Turkish President Recep Tayyip Erdoğan greets Ukrainian and Russian negotiators, Istanbul, Turkey, March 29, 2022 (Anadolu)

Documents obtained by The New York Times establish how Russia’s demands prevented talks in spring 2022 from ending Vladimir Putin’s invasion of Ukraine.

The documents were provided by Ukrainian, Russian and European sources, and confirmed as authentic by participants in the talks and other people close to them. Among them are draft treaties dated March 17 and April 15, 2022.

They are complemented by interviews with “more than a dozen Ukrainian, Russian, and Western current and former officials and others close to the talks”. Among them are three members of Ukraine’s negotiating team.

One Ukrainian negotiator, Oleksandr Chalyi, said, “We managed to find a very real compromise. We were very close in the middle of April, in the end of April, to finalize our war with some peaceful settlement.”

So why was there no conclusion to stop Russia’s invasion, then two months old, and its war crimes?

March: The Initial Phase

The talks began in Belarus on February 28, 2022, only four days after the Russia had launched their unsuccessful attempt for Kyiv’s quick capitulation and the fall of the Zelenskiy Government.

The Russian negotiators seemed to have little sense of that immediate failure. When the Ukrainians noted that Moscow already had 3,000 troops killed in action, Vladimir Putin’s lead negotiator Vladimir Medinsky was surprised. Russia’s senior military official Aleksandr Fomin insisted, “No, we only have 80 soldiers [killed].”

Ukraine conceded that it would be a “permanently neutral state” never joining NATO or allowing foreign forces to be based on its soil. But the Russians wanted more.

In the March 17 draft, Moscow demanded that Ukraine give up all of the Donbas — the Donetsk and Luhansk regions — in the east of the country. Kyiv had to recognize that Crimea, seized by Putin in 2014, was legally part of Russia. There would be strict limits on the size of the Ukrainian armed forces, including the number of tanks, artillery batteries, warships, and combat aircraft. Ukraine’s national identity would be eroded through measures such as a ban on naming places after Ukrainian independence fighters.

A week later, Poland’s President Andrzej Duda held up the text to NATO leaders in Brussels and asked, “Which of you would sign it?” Not a single hand was raised.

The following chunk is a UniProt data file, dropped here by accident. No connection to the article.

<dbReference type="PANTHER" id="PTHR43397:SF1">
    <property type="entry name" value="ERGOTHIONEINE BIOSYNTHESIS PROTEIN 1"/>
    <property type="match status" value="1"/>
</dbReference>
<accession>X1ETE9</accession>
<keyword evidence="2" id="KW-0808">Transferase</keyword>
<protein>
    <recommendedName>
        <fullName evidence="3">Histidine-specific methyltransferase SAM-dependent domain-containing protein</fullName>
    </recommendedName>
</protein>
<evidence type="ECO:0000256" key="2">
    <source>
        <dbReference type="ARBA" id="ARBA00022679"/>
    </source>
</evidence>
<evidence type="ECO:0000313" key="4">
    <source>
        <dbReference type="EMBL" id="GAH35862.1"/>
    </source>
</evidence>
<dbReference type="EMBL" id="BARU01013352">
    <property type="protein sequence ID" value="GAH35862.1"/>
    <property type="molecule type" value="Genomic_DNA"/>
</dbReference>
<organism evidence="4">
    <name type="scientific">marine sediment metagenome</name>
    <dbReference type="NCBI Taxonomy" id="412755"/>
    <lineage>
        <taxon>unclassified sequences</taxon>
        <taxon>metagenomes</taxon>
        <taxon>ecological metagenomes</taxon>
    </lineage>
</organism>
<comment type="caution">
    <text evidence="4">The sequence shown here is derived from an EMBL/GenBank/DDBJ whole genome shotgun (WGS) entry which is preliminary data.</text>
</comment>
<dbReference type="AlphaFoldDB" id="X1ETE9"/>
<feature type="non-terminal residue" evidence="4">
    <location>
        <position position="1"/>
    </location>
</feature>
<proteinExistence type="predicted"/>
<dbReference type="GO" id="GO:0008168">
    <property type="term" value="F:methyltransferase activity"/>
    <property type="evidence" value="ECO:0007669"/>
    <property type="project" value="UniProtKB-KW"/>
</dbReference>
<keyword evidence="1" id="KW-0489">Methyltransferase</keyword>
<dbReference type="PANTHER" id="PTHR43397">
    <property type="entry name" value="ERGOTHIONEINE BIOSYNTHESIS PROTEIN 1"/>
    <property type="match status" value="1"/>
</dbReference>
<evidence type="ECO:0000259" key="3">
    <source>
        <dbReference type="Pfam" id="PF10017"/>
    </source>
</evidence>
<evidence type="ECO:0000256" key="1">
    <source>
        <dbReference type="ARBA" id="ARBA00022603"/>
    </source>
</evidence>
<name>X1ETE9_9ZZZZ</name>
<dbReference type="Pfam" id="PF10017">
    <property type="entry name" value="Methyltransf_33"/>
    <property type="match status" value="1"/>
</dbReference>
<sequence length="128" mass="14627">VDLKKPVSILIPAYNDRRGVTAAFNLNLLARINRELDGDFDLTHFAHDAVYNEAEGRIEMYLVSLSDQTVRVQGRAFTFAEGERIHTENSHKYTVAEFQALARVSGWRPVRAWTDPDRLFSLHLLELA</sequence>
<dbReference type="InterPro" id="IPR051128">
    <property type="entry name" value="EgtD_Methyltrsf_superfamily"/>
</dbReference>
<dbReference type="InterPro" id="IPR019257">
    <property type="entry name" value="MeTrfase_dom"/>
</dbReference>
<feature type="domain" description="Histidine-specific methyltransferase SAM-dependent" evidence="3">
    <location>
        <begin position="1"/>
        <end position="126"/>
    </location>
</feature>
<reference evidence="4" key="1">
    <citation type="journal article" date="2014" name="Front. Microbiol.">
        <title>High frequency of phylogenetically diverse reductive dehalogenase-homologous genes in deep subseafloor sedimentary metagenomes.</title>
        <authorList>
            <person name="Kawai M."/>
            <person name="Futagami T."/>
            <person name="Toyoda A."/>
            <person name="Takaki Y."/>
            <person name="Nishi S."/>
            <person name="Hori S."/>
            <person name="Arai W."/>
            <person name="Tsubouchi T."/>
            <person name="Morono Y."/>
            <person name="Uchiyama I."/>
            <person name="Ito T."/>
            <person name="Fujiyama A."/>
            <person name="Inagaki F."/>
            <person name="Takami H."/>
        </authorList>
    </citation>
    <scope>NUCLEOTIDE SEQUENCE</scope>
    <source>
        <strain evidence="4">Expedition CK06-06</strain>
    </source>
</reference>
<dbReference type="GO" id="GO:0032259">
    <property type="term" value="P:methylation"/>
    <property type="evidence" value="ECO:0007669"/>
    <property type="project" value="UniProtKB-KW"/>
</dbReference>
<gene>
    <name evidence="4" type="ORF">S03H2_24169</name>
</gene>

April: The Second Phase

By the start of April, Russia had been defeated throughout northern Ukraine. Its troops were forced to withdraw, leaving behind slain civilians in mass killings such as in the Kyiv suburb of Bucha.

Even with the revelation of the war crimes, the Ukrainians continued the talks, now being held in Istanbul, Turkey. Ukraine President Volodymyr Zelensky, visiting Bucha on April 4, confirmed the pngoing discussions.

With each setback, Putin “reduced his demands”, said one of the Ukrainian negotiators. Russia shifted focus from territorial demands to Ukraine’s proposal of neutrality and security guarantees.

In the two-page Istanbul Communiqué, Kyiv proposed that the status of Crimea would decided over 10 to 15 years, with a pledge not to try to retake the peninsula by force. Zelensky and Putin would meet in person to complete a peace treaty, including how much Ukrainian territory Russia would continue to occupy.

Ukraine also wanted the assurance of possible guarantor states such as the UK, China, Russia, the US, France, Turkey, Germany, Canada, Italy, Poland, and Israel.

The Guarantor States and Ukraine agree that in the event of aggression, any armed attack on Ukraine or any military operation against Ukraine, each of the Guarantor States, after urgent and immediate consultations between them…will provide … assistance to Ukraine, as a permanently neutral state under attack.

The Kremlin’s Unacceptable Demands

On April 15, the Russian negotiators sent a 17-page draft treaty to Putin.

And there the proposed agreement unraveled. Three days earlier, Putin indicated that he would make renewed demands. He promised that Russia would achieve all of its “noble” aims in Ukraine through military action. As for the talks, “we have again returned to a dead-end situation for us”.

Now the Russians demanded that the firing range of Ukraine’s missiles be limited to 25 miles, rather than Kyiv’s 174 miles. The army would have no more than 85,000 personnel, rather than 250,000, and 342 tanks rather than 800. They insisted that Ukraine repeal laws related to language and national identity, and pull back its troops as part of a cease-fire.

Most importantly, Putin’s officials inserted a clause saying that all guarantor states — including Russia — had to approve any response if Ukraine were attacked. Moscow could invade Ukraine and then veto any military intervention to defend against the aggression.

Ukraine’s lead negotiator David Arakhamia noted that Kyiv could not give way to the ultimatum: “There is no, and there was no, trust in the Russians that they would do it. That could only be done if there were security guarantees.”

Signing an agreement without effective guarantees would have left Ukraine vulnerable to a second incursion, he added: “They would have come in more prepared, because they came in, in fact, unprepared for such resistance.”

The Ukrainians saw no way forward. One said, “We had no interest in continuing the talks.”

On May 2, Oleksii Danilov, the chair of the Ukrainian National Security and Defense Council, closed the door for good: “A treaty with Russia is impossible — only capitulation can be accepted.”